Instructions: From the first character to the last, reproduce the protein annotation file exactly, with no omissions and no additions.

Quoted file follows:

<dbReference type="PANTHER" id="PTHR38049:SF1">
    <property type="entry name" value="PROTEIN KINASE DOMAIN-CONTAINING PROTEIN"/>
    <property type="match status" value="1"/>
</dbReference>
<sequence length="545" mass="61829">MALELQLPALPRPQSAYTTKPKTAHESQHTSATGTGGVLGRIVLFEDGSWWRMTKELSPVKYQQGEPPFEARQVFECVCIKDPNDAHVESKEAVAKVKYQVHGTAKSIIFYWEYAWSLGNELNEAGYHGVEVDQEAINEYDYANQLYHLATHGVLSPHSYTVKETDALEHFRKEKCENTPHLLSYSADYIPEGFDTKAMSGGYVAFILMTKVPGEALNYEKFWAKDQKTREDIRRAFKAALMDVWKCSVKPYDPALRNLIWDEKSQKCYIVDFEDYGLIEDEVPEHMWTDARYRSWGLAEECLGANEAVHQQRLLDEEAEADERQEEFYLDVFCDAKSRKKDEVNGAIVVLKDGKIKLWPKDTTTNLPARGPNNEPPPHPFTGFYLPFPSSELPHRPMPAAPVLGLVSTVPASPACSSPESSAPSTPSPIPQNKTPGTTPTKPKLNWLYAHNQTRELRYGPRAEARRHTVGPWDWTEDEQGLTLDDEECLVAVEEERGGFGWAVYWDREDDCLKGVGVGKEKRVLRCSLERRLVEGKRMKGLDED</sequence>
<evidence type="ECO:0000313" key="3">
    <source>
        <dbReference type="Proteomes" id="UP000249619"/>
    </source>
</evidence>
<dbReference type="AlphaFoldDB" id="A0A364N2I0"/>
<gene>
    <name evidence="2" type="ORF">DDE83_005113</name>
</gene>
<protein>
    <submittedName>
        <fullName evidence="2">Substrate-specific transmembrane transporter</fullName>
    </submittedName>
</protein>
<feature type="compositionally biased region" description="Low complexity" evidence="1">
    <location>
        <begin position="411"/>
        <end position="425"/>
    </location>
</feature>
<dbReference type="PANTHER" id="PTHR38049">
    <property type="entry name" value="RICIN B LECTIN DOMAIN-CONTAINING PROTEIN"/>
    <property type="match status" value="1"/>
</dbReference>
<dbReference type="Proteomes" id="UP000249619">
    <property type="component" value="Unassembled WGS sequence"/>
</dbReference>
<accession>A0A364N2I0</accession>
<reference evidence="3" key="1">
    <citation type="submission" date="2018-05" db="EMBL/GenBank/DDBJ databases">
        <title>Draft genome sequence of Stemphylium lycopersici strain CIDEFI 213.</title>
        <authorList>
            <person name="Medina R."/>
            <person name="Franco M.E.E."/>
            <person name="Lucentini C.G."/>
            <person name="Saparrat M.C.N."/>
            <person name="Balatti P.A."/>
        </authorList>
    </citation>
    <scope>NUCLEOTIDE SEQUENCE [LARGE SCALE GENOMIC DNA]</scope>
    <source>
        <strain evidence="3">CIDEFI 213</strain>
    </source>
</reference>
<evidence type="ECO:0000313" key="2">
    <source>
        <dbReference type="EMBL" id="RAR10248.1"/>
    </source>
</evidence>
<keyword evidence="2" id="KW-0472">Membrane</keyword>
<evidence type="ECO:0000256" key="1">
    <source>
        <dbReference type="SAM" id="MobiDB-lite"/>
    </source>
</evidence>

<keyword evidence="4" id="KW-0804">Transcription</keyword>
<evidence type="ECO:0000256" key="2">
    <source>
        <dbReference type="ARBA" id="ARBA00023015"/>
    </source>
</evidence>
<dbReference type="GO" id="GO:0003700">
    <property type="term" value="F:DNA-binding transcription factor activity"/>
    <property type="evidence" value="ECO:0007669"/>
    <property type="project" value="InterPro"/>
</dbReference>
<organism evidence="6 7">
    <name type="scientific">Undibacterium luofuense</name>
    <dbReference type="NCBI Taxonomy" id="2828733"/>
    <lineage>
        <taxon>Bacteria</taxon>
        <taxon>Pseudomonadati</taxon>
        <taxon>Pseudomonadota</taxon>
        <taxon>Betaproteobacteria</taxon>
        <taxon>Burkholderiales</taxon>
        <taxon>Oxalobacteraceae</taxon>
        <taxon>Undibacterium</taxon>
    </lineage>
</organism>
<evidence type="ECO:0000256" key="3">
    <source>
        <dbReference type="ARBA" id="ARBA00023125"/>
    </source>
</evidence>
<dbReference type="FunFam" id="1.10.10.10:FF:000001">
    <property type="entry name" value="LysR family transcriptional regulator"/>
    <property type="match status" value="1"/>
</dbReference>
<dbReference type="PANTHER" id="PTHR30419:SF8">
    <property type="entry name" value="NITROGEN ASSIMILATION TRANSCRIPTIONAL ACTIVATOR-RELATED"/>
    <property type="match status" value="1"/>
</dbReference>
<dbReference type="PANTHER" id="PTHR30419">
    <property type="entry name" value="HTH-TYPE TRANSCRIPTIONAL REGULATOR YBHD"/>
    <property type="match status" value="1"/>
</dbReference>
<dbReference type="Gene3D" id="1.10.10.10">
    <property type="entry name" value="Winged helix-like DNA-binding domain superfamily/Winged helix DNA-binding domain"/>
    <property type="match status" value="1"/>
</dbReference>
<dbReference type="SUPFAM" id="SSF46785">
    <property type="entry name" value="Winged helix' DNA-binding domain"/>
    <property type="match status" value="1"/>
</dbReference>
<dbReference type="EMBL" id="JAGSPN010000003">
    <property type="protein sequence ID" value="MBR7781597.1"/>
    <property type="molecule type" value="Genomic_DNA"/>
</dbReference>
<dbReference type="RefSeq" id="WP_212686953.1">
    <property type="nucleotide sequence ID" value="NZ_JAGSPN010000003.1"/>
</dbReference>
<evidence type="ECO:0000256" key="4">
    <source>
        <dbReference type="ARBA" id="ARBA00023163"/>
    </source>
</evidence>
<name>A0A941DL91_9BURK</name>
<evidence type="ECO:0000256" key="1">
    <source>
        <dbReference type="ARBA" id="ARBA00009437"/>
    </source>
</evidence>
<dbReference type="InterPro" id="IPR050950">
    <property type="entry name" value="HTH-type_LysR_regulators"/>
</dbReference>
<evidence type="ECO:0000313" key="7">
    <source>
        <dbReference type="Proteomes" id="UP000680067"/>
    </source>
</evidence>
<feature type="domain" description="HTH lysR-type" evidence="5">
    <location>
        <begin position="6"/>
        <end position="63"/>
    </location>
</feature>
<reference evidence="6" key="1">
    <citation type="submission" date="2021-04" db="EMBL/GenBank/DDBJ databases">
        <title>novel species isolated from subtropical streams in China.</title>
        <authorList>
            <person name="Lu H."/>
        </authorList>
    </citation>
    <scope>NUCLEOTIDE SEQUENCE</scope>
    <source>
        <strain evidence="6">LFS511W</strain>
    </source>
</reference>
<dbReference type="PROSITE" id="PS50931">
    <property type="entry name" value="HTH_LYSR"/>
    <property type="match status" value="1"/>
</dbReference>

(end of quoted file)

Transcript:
<dbReference type="PANTHER" id="PTHR38049:SF1">
    <property type="entry name" value="PROTEIN KINASE DOMAIN-CONTAINING PROTEIN"/>
    <property type="match status" value="1"/>
</dbReference>
<sequence length="545" mass="61829">MALELQLPALPRPQSAYTTKPKTAHESQHTSATGTGGVLGRIVLFEDGSWWRMTKELSPVKYQQGEPPFEARQVFECVCIKDPNDAHVESKEAVAKVKYQVHGTAKSIIFYWEYAWSLGNELNEAGYHGVEVDQEAINEYDYANQLYHLATHGVLSPHSYTVKETDALEHFRKEKCENTPHLLSYSADYIPEGFDTKAMSGGYVAFILMTKVPGEALNYEKFWAKDQKTREDIRRAFKAALMDVWKCSVKPYDPALRNLIWDEKSQKCYIVDFEDYGLIEDEVPEHMWTDARYRSWGLAEECLGANEAVHQQRLLDEEAEADERQEEFYLDVFCDAKSRKKDEVNGAIVVLKDGKIKLWPKDTTTNLPARGPNNEPPPHPFTGFYLPFPSSELPHRPMPAAPVLGLVSTVPASPACSSPESSAPSTPSPIPQNKTPGTTPTKPKLNWLYAHNQTRELRYGPRAEARRHTVGPWDWTEDEQGLTLDDEECLVAVEEERGGFGWAVYWDREDDCLKGVGVGKEKRVLRCSLERRLVEGKRMKGLDED</sequence>
<evidence type="ECO:0000313" key="3">
    <source>
        <dbReference type="Proteomes" id="UP000249619"/>
    </source>
</evidence>
<dbReference type="AlphaFoldDB" id="A0A364N2I0"/>
<gene>
    <name evidence="2" type="ORF">DDE83_005113</name>
</gene>
<protein>
    <submittedName>
        <fullName evidence="2">Substrate-specific transmembrane transporter</fullName>
    </submittedName>
</protein>
<feature type="compositionally biased region" description="Low complexity" evidence="1">
    <location>
        <begin position="411"/>
        <end position="425"/>
    </location>
</feature>
<dbReference type="PANTHER" id="PTHR38049">
    <property type="entry name" value="RICIN B LECTIN DOMAIN-CONTAINING PROTEIN"/>
    <property type="match status" value="1"/>
</dbReference>
<dbReference type="Proteomes" id="UP000249619">
    <property type="component" value="Unassembled WGS sequence"/>
</dbReference>
<accession>A0A364N2I0</accession>
<reference evidence="3" key="1">
    <citation type="submission" date="2018-05" db="EMBL/GenBank/DDBJ databases">
        <title>Draft genome sequence of Stemphylium lycopersici strain CIDEFI 213.</title>
        <authorList>
            <person name="Medina R."/>
            <person name="Franco M.E.E."/>
            <person name="Lucentini C.G."/>
            <person name="Saparrat M.C.N."/>
            <person name="Balatti P.A."/>
        </authorList>
    </citation>
    <scope>NUCLEOTIDE SEQUENCE [LARGE SCALE GENOMIC DNA]</scope>
    <source>
        <strain evidence="3">CIDEFI 213</strain>
    </source>
</reference>
<evidence type="ECO:0000313" key="2">
    <source>
        <dbReference type="EMBL" id="RAR10248.1"/>
    </source>
</evidence>
<keyword evidence="2" id="KW-0472">Membrane</keyword>
<evidence type="ECO:0000256" key="1">
    <source>
        <dbReference type="SAM" id="MobiDB-lite"/>
    </source>
</evidence>

<keyword evidence="4" id="KW-0804">Transcription</keyword>
<evidence type="ECO:0000256" key="2">
    <source>
        <dbReference type="ARBA" id="ARBA00023015"/>
    </source>
</evidence>
<dbReference type="GO" id="GO:0003700">
    <property type="term" value="F:DNA-binding transcription factor activity"/>
    <property type="evidence" value="ECO:0007669"/>
    <property type="project" value="InterPro"/>
</dbReference>
<organism evidence="6 7">
    <name type="scientific">Undibacterium luofuense</name>
    <dbReference type="NCBI Taxonomy" id="2828733"/>
    <lineage>
        <taxon>Bacteria</taxon>
        <taxon>Pseudomonadati</taxon>
        <taxon>Pseudomonadota</taxon>
        <taxon>Betaproteobacteria</taxon>
        <taxon>Burkholderiales</taxon>
        <taxon>Oxalobacteraceae</taxon>
        <taxon>Undibacterium</taxon>
    </lineage>
</organism>
<evidence type="ECO:0000256" key="3">
    <source>
        <dbReference type="ARBA" id="ARBA00023125"/>
    </source>
</evidence>
<dbReference type="FunFam" id="1.10.10.10:FF:000001">
    <property type="entry name" value="LysR family transcriptional regulator"/>
    <property type="match status" value="1"/>
</dbReference>
<dbReference type="PANTHER" id="PTHR30419:SF8">
    <property type="entry name" value="NITROGEN ASSIMILATION TRANSCRIPTIONAL ACTIVATOR-RELATED"/>
    <property type="match status" value="1"/>
</dbReference>
<dbReference type="PANTHER" id="PTHR30419">
    <property type="entry name" value="HTH-TYPE TRANSCRIPTIONAL REGULATOR YBHD"/>
    <property type="match status" value="1"/>
</dbReference>
<dbReference type="Gene3D" id="1.10.10.10">
    <property type="entry name" value="Winged helix-like DNA-binding domain superfamily/Winged helix DNA-binding domain"/>
    <property type="match status" value="1"/>
</dbReference>
<dbReference type="SUPFAM" id="SSF46785">
    <property type="entry name" value="Winged helix' DNA-binding domain"/>
    <property type="match status" value="1"/>
</dbReference>
<dbReference type="EMBL" id="JAGSPN010000003">
    <property type="protein sequence ID" value="MBR7781597.1"/>
    <property type="molecule type" value="Genomic_DNA"/>
</dbReference>
<dbReference type="RefSeq" id="WP_212686953.1">
    <property type="nucleotide sequence ID" value="NZ_JAGSPN010000003.1"/>
</dbReference>
<evidence type="ECO:0000256" key="4">
    <source>
        <dbReference type="ARBA" id="ARBA00023163"/>
    </source>
</evidence>
<name>A0A941DL91_9BURK</name>
<evidence type="ECO:0000256" key="1">
    <source>
        <dbReference type="ARBA" id="ARBA00009437"/>
    </source>
</evidence>
<dbReference type="InterPro" id="IPR050950">
    <property type="entry name" value="HTH-type_LysR_regulators"/>
</dbReference>
<evidence type="ECO:0000313" key="7">
    <source>
        <dbReference type="Proteomes" id="UP000680067"/>
    </source>
</evidence>
<feature type="domain" description="HTH lysR-type" evidence="5">
    <location>
        <begin position="6"/>
        <end position="63"/>
    </location>
</feature>
<reference evidence="6" key="1">
    <citation type="submission" date="2021-04" db="EMBL/GenBank/DDBJ databases">
        <title>novel species isolated from subtropical streams in China.</title>
        <authorList>
            <person name="Lu H."/>
        </authorList>
    </citation>
    <scope>NUCLEOTIDE SEQUENCE</scope>
    <source>
        <strain evidence="6">LFS511W</strain>
    </source>
</reference>
<dbReference type="PROSITE" id="PS50931">
    <property type="entry name" value="HTH_LYSR"/>
    <property type="match status" value="1"/>
</dbReference>